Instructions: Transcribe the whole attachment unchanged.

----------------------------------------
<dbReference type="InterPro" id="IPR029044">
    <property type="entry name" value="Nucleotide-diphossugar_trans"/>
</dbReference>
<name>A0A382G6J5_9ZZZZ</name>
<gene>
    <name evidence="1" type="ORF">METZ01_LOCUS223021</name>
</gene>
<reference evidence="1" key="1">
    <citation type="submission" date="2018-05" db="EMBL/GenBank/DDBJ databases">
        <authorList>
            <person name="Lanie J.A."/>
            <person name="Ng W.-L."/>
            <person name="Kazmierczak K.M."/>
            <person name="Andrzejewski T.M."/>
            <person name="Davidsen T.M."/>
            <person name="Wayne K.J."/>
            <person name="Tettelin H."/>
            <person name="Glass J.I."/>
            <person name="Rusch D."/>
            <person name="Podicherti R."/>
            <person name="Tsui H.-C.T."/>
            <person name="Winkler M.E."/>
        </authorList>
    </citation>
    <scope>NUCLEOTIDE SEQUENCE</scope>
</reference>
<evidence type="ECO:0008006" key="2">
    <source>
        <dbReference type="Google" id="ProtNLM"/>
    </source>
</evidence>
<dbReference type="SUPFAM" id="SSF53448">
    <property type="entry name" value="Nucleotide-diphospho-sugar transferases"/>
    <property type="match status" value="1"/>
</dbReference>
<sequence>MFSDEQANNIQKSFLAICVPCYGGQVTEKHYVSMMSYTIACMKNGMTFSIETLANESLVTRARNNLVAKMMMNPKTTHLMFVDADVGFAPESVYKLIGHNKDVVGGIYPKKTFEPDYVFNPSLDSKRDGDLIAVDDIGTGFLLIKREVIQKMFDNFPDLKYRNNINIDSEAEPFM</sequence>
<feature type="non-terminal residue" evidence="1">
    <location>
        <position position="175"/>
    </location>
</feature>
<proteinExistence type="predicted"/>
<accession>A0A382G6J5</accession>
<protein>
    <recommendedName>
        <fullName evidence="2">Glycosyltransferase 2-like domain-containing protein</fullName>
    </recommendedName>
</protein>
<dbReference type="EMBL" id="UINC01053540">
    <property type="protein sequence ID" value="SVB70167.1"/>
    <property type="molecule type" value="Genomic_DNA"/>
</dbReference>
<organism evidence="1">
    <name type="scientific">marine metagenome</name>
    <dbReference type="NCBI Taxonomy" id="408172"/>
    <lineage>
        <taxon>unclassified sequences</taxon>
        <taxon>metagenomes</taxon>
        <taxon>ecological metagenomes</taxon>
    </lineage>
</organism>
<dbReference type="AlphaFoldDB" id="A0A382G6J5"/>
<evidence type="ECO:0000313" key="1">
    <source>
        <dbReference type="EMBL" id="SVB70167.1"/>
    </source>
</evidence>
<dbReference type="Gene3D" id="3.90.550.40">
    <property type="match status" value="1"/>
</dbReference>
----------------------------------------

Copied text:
<dbReference type="InterPro" id="IPR029044">
    <property type="entry name" value="Nucleotide-diphossugar_trans"/>
</dbReference>
<name>A0A382G6J5_9ZZZZ</name>
<gene>
    <name evidence="1" type="ORF">METZ01_LOCUS223021</name>
</gene>
<reference evidence="1" key="1">
    <citation type="submission" date="2018-05" db="EMBL/GenBank/DDBJ databases">
        <authorList>
            <person name="Lanie J.A."/>
            <person name="Ng W.-L."/>
            <person name="Kazmierczak K.M."/>
            <person name="Andrzejewski T.M."/>
            <person name="Davidsen T.M."/>
            <person name="Wayne K.J."/>
            <person name="Tettelin H."/>
            <person name="Glass J.I."/>
            <person name="Rusch D."/>
            <person name="Podicherti R."/>
            <person name="Tsui H.-C.T."/>
            <person name="Winkler M.E."/>
        </authorList>
    </citation>
    <scope>NUCLEOTIDE SEQUENCE</scope>
</reference>
<evidence type="ECO:0008006" key="2">
    <source>
        <dbReference type="Google" id="ProtNLM"/>
    </source>
</evidence>
<dbReference type="SUPFAM" id="SSF53448">
    <property type="entry name" value="Nucleotide-diphospho-sugar transferases"/>
    <property type="match status" value="1"/>
</dbReference>
<sequence>MFSDEQANNIQKSFLAICVPCYGGQVTEKHYVSMMSYTIACMKNGMTFSIETLANESLVTRARNNLVAKMMMNPKTTHLMFVDADVGFAPESVYKLIGHNKDVVGGIYPKKTFEPDYVFNPSLDSKRDGDLIAVDDIGTGFLLIKREVIQKMFDNFPDLKYRNNINIDSEAEPFM</sequence>
<feature type="non-terminal residue" evidence="1">
    <location>
        <position position="175"/>
    </location>
</feature>
<proteinExistence type="predicted"/>
<accession>A0A382G6J5</accession>
<protein>
    <recommendedName>
        <fullName evidence="2">Glycosyltransferase 2-like domain-containing protein</fullName>
    </recommendedName>
</protein>
<dbReference type="EMBL" id="UINC01053540">
    <property type="protein sequence ID" value="SVB70167.1"/>
    <property type="molecule type" value="Genomic_DNA"/>
</dbReference>
<organism evidence="1">
    <name type="scientific">marine metagenome</name>
    <dbReference type="NCBI Taxonomy" id="408172"/>
    <lineage>
        <taxon>unclassified sequences</taxon>
        <taxon>metagenomes</taxon>
        <taxon>ecological metagenomes</taxon>
    </lineage>
</organism>
<dbReference type="AlphaFoldDB" id="A0A382G6J5"/>
<evidence type="ECO:0000313" key="1">
    <source>
        <dbReference type="EMBL" id="SVB70167.1"/>
    </source>
</evidence>
<dbReference type="Gene3D" id="3.90.550.40">
    <property type="match status" value="1"/>
</dbReference>